House Republican leaders suffered an embarrassing defeat yesterday when the farm bill was rejected by a combination of Democrats and conservative Republicans. The House also failed to pass a farm bill last year, so this is not a new problem. It’s particularly embarrassing for House Republicans, since the Democratic Senate has been able to pass a bipartisan farm bill both this year and last year. In the Senate, leadership must get a 60% supermajority to overcome a filibuster, and a single obstinate Senator can make things difficult by denying the unanimous consent needed to conduct routine business. In the House, a simple majority is enough to pass legislation, and leadership largely controls the floor process through the Rules Committee. So why can’t the House pass a farm bill?
The farm bill represents two key compromises. The first compromise is that it includes both direct subsidies for farmers and social welfare spending to reduce hunger. The second compromise is farm subsidies themselves – a collection of programs for various crops that are all included in the bill. There is something for everyone in the farm bill – both to love and to hate.
The largest portion of spending in the farm bill supports the Supplemental Nutrition Assistance Program, also known as food stamps, and other programs to help low-income families afford food. Without these anti-hunger programs, there is no reason for legislators from urban areas to support farm subsidies for rural areas. Rural conservatives might not be enthusiastic about supporting food stamps, but the farm subsidies should be important enough to their constituents to justify support for the overall bill.
However, recently conservatives have rejected that tradeoff. The House Republican farm bill attempted to keep conservative support by making deep cuts to nutrition programs. Those cuts were deep enough to turn almost all Democrats against the bill, but not sufficient to attract enough Republican support to pass the bill.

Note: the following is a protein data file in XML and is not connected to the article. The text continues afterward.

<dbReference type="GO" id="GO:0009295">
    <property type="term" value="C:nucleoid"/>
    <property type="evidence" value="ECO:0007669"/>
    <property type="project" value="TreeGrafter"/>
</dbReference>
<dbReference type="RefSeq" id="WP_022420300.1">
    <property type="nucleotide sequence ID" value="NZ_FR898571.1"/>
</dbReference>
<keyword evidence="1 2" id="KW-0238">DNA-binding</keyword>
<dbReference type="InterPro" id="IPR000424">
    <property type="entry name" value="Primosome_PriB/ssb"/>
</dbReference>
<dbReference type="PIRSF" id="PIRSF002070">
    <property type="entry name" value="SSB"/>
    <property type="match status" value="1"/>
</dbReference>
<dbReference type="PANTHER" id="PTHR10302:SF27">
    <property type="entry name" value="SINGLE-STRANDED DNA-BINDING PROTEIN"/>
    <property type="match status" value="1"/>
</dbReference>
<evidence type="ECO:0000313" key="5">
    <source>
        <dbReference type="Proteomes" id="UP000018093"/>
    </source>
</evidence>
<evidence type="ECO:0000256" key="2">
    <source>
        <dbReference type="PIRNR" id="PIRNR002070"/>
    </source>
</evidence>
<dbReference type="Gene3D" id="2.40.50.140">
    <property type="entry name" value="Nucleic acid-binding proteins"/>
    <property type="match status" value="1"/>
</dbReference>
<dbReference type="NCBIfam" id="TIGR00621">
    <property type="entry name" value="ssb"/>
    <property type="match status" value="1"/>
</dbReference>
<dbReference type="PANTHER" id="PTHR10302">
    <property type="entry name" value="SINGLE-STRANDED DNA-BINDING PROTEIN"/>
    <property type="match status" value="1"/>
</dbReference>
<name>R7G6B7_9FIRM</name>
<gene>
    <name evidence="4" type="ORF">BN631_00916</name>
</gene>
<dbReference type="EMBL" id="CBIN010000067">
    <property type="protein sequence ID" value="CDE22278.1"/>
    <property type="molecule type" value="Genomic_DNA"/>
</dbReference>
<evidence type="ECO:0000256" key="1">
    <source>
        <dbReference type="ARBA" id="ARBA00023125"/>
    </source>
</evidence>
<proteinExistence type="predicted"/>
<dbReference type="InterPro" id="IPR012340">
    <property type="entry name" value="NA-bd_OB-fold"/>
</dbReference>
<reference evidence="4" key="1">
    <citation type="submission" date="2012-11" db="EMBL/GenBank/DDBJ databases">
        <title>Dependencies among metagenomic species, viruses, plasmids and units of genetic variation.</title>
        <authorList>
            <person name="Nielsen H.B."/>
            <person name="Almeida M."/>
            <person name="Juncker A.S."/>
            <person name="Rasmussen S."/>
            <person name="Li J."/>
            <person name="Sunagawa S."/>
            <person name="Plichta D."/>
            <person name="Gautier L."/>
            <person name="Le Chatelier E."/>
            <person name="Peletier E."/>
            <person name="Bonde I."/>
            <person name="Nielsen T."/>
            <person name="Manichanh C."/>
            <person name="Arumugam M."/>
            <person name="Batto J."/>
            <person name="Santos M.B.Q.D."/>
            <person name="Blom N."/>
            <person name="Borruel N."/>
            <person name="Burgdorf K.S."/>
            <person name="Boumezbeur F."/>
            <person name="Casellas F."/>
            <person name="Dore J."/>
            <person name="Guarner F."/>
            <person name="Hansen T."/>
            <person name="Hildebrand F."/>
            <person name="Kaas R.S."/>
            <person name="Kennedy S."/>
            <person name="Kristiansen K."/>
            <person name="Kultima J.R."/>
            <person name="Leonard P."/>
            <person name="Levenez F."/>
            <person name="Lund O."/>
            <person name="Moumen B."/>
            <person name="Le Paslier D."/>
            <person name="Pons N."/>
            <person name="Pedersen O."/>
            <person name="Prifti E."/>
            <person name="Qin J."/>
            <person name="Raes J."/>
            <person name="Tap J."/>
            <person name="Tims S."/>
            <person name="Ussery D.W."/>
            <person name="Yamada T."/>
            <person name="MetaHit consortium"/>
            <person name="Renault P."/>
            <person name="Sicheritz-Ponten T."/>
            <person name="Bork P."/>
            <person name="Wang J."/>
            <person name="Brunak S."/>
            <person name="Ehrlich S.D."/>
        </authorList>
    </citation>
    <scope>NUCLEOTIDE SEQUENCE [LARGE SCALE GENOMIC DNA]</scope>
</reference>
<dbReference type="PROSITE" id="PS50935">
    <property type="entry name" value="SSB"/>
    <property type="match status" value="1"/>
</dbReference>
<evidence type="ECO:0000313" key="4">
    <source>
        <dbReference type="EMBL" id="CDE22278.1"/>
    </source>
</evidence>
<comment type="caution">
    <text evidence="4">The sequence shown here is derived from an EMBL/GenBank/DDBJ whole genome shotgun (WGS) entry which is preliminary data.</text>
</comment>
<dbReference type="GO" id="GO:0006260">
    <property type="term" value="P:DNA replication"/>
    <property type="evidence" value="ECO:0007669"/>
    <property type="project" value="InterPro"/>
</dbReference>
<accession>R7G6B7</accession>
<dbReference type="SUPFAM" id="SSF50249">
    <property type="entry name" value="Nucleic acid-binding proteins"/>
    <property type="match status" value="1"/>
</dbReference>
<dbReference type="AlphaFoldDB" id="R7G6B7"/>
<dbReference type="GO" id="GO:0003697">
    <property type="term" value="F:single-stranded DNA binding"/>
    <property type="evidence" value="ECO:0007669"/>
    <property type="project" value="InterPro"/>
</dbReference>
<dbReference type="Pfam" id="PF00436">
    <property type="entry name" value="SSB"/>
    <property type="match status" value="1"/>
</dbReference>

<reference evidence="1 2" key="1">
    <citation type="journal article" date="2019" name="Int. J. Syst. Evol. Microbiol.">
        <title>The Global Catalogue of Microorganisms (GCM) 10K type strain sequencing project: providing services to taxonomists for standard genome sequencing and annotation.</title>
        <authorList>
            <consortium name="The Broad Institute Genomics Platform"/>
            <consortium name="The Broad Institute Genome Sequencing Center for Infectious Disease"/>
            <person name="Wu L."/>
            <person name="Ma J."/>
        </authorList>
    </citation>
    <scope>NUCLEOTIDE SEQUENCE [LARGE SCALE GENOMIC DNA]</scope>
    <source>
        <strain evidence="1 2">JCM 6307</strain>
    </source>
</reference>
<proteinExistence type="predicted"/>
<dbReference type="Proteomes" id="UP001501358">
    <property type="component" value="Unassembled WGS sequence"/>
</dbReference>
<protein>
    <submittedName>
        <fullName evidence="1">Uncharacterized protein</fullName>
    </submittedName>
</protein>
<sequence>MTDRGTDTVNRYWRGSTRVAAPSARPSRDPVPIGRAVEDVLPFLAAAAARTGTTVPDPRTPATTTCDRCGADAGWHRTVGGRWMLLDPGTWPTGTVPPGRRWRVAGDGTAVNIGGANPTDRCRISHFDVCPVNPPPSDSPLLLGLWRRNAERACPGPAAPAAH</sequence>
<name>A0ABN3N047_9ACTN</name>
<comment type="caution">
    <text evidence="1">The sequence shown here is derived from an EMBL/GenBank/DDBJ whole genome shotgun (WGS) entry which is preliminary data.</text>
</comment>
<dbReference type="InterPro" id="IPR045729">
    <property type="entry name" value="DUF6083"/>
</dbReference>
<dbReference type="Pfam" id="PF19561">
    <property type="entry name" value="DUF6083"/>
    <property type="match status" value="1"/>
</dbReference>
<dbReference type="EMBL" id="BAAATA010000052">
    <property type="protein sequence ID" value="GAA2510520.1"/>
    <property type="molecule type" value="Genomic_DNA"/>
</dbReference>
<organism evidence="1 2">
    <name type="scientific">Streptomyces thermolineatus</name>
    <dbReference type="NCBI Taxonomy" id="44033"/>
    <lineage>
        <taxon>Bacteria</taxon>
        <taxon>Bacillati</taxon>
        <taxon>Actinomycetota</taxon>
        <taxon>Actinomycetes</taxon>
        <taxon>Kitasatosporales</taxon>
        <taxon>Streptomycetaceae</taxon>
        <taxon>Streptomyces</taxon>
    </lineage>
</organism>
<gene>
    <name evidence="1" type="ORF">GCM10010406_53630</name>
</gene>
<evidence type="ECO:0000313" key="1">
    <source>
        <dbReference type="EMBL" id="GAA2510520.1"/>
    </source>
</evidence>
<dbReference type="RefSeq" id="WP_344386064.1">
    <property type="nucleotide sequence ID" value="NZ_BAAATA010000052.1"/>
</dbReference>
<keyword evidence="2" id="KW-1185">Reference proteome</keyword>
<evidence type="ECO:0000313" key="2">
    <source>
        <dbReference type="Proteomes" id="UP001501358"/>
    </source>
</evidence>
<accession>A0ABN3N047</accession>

Bit if the food stamp/farm subsidy tradeoff was the only issue, House Republicans could still pass a Farm Bill. Their bill would just make even deeper cuts to food stamps – or remove nutrition programs from the bill outright – in order to satisfy Tea Party conservatives and pass the bill with only Republican support. But that’s not the only issue.
The farm subsidies are themselves a compromise: a collection of programs for different crops, each of which has a separate base of support. The dairy program in the House bill was supported by farmers, but opposed by processors. Corn subsidies are important to farmers, but raise concern about wasteful spending and promoting an unhealthy diet. Cotton subsidies support thriving domestic production, but violate free trade agreements to the point that other U.S. industries face international retaliation. Every Member of Congress with farms in their district will have constituents who benefit from some of these programs, but other programs will only help farmers outside their district.
The new farm bill would fix some of the problems with these subsidies, but some conflicts cannot be resolved in a way that satisfies everyone. In the end, legislators will have to support a bill that includes some wasteful spending (in their opinion), in order to preserve the programs that matter to their constituents.
The problem is that the House Republican caucus is unable to compromise. Republican voters do not want compromise. But no Member of Congress will ever get to vote on a farm bill that has everything they support and nothing they oppose. The Republican caucus just has too many absolutist members to pass their own farm bill.
That doesn’t mean the House can’t pass a farm bill. It just means that Speaker Boehner will need to do the same thing he does every time the House has to pass difficult legislation: compromise with Democrats.